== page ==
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Trainee teachers talk about impact of lockdown on the FE Sector

Trainee teachers talk about impact of lockdown on the FE Sector

Further education (FE) has been described as a part of the education system that is often undervalued and often neglected. The pandemic added further strain to this system and affected thousands of 16+ students during a pivotal time that is considered critical to their development in their career and future plans.  

Three PGCE trainee teachers, from the School of Education and Communities at the University of East London, spoke about their concerns and hopes based on the impact of the past year on teachers and on the students – as well as their hopes for the FE sector after lockdown.

The one constant was the government’s handling of the Covid-19 pandemic. Trainee teacher Emilia Boulton said students and teachers had “lost trust” in the system. She felt teachers had been “at the mercy of policy makers” and morale had been affected.

She said: “The government has let us down and students and teachers have lost trust that needs to be found again.”  

Schools and colleges were closed between January and late March in line with the national lockdown.

Emilia said teaching online had presented challenges and revealed her frustration with digital poverty, with some students having no access to laptops. She said, “With hardly any warning or time to organise the logistics, valuable teaching and learning time has been lost.” 

She praised Newham College, however, for its “constant” communication and contingency planning in support of staff.

The government extended the Get Help with Technology programme in January 2021 to support 16- to 19-year-olds to access education remotely, which forms part of a £400 million investment to help children and young people continue their education at home and access online social care services.  
So, can teachers and students move forward?  

Alexander Cazaly, who teaches at Newham Sixth Form College (NewVIc) said, “That is the big question, isn’t it? We have had to re-adapt and we will need to continue to do that. Simple standardisation is just not going to work especially if you are not teaching affluent students. Many of my students had to work on their phones and had to find a way to complete a task or presentation because they do not have laptops.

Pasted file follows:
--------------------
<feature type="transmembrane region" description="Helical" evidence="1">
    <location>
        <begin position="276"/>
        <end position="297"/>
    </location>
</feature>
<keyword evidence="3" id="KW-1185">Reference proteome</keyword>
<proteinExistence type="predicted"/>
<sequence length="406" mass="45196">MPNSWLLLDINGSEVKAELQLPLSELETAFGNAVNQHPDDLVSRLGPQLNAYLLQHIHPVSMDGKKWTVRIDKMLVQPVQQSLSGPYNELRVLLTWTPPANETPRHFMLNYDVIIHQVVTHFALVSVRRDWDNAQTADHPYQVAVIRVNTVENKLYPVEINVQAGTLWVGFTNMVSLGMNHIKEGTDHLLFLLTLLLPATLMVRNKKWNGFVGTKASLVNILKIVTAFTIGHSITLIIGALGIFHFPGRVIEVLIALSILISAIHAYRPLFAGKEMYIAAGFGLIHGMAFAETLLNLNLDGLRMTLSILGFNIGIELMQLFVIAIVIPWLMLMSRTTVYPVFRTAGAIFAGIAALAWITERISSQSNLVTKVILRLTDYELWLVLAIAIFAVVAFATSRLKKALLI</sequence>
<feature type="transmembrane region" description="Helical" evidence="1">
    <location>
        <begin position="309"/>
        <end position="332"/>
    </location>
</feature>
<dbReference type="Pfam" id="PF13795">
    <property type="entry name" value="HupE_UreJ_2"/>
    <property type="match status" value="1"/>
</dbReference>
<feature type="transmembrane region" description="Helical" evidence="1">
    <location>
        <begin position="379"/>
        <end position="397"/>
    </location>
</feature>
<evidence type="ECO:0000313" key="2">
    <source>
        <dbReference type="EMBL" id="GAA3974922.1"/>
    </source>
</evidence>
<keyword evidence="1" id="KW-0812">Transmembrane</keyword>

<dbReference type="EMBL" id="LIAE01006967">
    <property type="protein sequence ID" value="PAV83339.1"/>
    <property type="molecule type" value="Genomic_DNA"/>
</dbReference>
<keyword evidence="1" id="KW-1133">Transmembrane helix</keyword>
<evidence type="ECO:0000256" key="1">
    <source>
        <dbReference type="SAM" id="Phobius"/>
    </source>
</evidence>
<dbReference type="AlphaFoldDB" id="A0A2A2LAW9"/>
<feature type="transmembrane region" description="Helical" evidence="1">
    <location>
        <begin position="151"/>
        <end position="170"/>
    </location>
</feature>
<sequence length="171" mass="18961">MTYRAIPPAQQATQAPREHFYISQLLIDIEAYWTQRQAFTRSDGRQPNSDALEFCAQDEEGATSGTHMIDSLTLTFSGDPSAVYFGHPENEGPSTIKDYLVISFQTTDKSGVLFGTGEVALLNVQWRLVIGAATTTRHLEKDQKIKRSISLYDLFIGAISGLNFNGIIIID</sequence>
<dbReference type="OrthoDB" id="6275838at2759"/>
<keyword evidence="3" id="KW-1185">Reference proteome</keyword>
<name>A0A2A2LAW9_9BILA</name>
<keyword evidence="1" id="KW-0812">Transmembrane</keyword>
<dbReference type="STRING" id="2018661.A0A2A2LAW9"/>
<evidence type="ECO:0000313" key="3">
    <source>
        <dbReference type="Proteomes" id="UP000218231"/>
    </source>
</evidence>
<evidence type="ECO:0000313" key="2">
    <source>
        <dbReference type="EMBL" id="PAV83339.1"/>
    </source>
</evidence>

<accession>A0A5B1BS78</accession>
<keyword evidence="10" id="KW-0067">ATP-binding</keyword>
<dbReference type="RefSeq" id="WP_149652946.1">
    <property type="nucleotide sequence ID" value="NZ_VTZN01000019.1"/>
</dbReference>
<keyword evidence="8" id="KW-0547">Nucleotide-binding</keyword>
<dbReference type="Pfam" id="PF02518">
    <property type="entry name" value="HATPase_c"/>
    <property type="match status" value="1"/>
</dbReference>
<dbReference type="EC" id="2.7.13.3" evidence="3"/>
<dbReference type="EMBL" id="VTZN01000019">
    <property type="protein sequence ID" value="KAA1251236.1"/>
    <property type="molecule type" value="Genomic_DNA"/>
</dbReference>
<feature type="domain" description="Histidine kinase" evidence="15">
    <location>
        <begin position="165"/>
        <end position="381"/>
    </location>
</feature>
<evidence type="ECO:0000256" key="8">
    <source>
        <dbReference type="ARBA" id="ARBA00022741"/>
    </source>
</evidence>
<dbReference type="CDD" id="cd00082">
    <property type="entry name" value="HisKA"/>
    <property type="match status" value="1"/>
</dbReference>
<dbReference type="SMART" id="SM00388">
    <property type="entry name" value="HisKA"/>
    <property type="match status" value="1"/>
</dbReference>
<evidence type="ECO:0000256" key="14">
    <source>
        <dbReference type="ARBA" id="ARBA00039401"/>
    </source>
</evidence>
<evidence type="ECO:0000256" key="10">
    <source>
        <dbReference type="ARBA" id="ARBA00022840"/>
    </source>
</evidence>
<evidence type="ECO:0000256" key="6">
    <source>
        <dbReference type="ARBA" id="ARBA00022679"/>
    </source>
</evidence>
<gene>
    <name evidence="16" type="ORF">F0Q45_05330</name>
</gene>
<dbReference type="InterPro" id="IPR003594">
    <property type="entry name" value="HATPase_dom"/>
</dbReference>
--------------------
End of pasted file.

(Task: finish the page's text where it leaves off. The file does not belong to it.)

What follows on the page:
“Everyone has had such diverse experiences of learning during lockdown that we should use this experience when we move out of lockdown and prioritise what is best for students and their future.” 

Emilia agreed. “If anything, this pandemic has brought to light the clear disparities between the various education sectors. I hope this pandemic has forced the government to consider investing more in this sector. If we look at core skills, this is a space where these skills need to be addressed.” 

A third UEL trainee teacher, Sumandip Dhesi, said she understood why students were “disengaged” when learning online. Sumandip, who is teaching art and design at a college in Chelsea, said, “In a way this pandemic has taught teachers and students to become more resilient.  It has put us in a sink or swim situation and, although teachers have been driven to make a success of it all, it has still taken its toll with many of my colleagues and peers feeling burnt out.

“Our community at the college has been incredibly supportive towards teachers and students.  Teachers have had to go the extra mile as many of the students have lost faith in the system.”
All is not lost, said Emilia. “The sector just needs more support and should not be seen as a last resort – it is a space for potential.”

Sumandip agreed.  “If anything, I do hope that this pandemic will have taught more compassion in all of us.”